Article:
Monday, January 2, 2012

Monday's Musings on Sports - Santonio, Larry and Ryan (Not that Ryan)

At the tail end of the Jets final game of the season, the cameras focused on WR Santonio Holmes who was sitting on the bench while the rest of the starting offense was trying to salvage the game. Soon thereafter, CBS showed a replay of what appeared to be a fight in the huddle between Holmes and some other player, but the camera angle did not reveal who he had been fighting with. As the game wound down, CBS continued to cut away to Holmes, looking as if he was pouting while he was sitting on the bench. However, the announcers did not have much information as to why Holmes was relegated to the bench.

Today, more of the story about Santonio's activities were revealed. ESPN Radio reported that last week Mark Sanchez held meetings with the wide receivers to try to work through problems with the passing game. According to the report, Holmes was uninterested in attending the meeting. Additional reports indicated that Holmes had been expressing his displeasure over the last few weeks and had called out his coaches and teammates in various meetings. All of this childish behavior culminated with the fight on Sunday, after which the offensive coordinator had Holmes pulled from the game.

In contrast to Santonio's juvenile behavior, there was a story on Sunday about a different highly paid wide receiver who played for another under performing team. When the season began, there were high expectations for the Arizona Cardinals. The Cardinals had traded for highly regarded QB Kevin Kolb and it was thought that WR Larry Fitzgerald would justify his massive eight year - $120 million contract. Although the Cardinals won their first game of the season, they lost their next six games in a row. Although the streak was partly due to QB injury (twice during the season, the Cards were forced to use Richard Bartel from college juggernaut Tarleton State at QB), the stretch of games was disheartening to a veteran player like Fitzgerald. Rather than publicly complain or sit out games or practices, Fitzgerald continued to work hard and finished the season with 1400+ yards (fourth best in the NFL). However, the most startling contrast was how Fitzgerald approached the final game of his season. Although the Cardinals had been eliminated from possible post season play, Fitzgerald refused to stay out of the game after he was seen coughing up blood on the sidelines. Indeed, it was learned today that Fitzgerald had suffered a bruised lung, yet he played the entire game and made three catches for forty-six yards during the overtime drive that won the game for the Cardinals.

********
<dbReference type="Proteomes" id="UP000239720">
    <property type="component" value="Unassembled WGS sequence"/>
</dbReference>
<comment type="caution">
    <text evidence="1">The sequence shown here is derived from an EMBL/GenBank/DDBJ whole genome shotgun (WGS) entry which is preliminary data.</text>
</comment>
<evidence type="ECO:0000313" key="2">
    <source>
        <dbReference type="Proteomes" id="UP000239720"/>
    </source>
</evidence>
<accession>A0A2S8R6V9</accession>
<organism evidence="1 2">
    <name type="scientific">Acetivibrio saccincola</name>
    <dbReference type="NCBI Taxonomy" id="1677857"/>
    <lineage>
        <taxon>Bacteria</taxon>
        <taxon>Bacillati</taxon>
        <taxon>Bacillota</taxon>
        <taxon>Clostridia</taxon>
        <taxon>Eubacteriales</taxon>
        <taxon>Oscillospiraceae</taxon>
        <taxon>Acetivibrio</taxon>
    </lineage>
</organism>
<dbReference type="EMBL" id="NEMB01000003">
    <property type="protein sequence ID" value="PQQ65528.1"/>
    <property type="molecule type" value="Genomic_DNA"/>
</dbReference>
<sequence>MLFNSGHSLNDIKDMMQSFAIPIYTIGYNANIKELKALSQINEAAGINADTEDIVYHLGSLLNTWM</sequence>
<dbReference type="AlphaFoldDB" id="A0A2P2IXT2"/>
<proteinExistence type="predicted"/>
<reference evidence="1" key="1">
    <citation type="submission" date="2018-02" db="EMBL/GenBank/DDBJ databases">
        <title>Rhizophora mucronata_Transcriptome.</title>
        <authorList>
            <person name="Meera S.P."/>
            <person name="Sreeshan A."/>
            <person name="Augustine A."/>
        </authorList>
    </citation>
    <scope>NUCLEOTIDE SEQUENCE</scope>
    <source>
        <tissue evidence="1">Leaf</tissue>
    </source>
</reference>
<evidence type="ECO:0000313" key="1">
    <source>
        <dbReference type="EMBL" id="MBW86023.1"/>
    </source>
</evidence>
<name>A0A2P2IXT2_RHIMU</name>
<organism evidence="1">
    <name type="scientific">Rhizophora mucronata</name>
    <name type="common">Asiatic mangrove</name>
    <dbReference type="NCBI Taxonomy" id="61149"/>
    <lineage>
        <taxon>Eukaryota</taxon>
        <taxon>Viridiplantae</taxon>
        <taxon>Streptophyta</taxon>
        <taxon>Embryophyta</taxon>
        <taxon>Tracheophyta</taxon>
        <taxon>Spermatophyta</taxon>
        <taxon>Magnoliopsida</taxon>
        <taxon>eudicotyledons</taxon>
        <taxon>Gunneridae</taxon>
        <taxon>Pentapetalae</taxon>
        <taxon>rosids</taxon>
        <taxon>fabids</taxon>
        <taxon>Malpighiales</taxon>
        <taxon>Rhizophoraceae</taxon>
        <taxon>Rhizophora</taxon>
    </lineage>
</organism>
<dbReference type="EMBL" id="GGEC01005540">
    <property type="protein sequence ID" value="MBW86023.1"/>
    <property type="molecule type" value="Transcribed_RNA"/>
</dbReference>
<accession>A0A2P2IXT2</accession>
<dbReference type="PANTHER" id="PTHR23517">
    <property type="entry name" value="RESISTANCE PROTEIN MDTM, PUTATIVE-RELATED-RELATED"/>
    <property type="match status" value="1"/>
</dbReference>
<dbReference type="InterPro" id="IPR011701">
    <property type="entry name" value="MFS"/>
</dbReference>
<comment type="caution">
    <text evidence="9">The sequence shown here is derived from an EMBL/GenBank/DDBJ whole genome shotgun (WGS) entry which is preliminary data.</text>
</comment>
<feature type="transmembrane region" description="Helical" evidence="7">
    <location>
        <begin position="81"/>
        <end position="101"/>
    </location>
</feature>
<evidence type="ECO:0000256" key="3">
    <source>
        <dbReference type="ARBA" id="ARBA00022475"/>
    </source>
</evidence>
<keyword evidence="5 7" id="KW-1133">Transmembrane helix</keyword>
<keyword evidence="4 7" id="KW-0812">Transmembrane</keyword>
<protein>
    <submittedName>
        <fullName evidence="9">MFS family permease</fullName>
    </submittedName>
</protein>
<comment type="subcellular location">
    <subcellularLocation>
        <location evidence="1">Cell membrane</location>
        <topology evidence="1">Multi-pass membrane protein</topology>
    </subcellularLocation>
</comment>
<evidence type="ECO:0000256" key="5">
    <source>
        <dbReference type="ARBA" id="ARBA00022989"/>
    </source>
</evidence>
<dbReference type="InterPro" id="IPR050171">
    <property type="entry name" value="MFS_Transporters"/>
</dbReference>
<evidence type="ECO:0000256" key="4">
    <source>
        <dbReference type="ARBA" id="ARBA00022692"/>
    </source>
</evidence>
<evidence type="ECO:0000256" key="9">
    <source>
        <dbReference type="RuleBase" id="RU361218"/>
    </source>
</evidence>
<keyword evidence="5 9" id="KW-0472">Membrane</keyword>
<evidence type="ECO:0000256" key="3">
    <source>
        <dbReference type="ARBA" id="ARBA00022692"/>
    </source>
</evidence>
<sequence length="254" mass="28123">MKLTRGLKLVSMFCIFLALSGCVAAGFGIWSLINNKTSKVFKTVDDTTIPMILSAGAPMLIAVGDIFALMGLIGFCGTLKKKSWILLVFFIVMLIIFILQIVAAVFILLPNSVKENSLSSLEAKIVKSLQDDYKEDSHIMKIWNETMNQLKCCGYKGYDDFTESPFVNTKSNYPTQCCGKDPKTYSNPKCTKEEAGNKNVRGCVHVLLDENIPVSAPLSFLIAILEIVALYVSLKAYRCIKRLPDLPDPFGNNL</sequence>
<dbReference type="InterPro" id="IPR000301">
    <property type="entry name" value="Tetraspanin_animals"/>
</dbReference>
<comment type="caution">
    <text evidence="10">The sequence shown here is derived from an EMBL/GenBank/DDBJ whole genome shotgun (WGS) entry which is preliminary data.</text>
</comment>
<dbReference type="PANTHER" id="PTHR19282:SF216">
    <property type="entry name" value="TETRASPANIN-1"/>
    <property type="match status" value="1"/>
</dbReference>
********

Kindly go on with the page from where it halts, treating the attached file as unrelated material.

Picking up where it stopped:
Our third player being contrasted in this post is Ryan Clark, a free safety for the Pittsburgh Steelers. Clark is infected with the genetic defect, sickle cell anemia, which he has been able to overcome when playing at normal altitudes. However, during Clark's last game at Denver, the combination of exertion and the sickle cell trait caused him to become so ill that doctors were forced to remove his spleen and gall bladder. Despite the history of illness and possible dangerous repercussions, Ryan may still play this weekend in the Steelers' road playoff game at Denver.

The contrast of Clark/Fitzgerald's determination and Holmes' juvenile activity was particularly ironic to me. Having read the conclusion of the Joseph story this past shabbos in Parshas Vayigash, we had seen numerous instances where Joseph could have given up and not continued in the path of Torah. Starting from the beginning of the saga, Joseph knew that his brothers hated him and that the errand that his father had sent him on to find his brothers was fraught with danger. Yet Joseph willingly went looking for his brothers and wound up in a pit. In the following parsha, Joseph resisted the advances of Potiphar's wife and wound up in jail. Later, having interpreted the butler's dream, Joseph remained in jail for another two years, until he was summoned to Pharaoh to interpret his dream. In each of these instances, Joseph could have simply given up on life, or at the very least, could have decided that there was no point in staying on the derech. However, Joseph chose not to sulk or abandon hope and ultimately became the second in command in Egypt.

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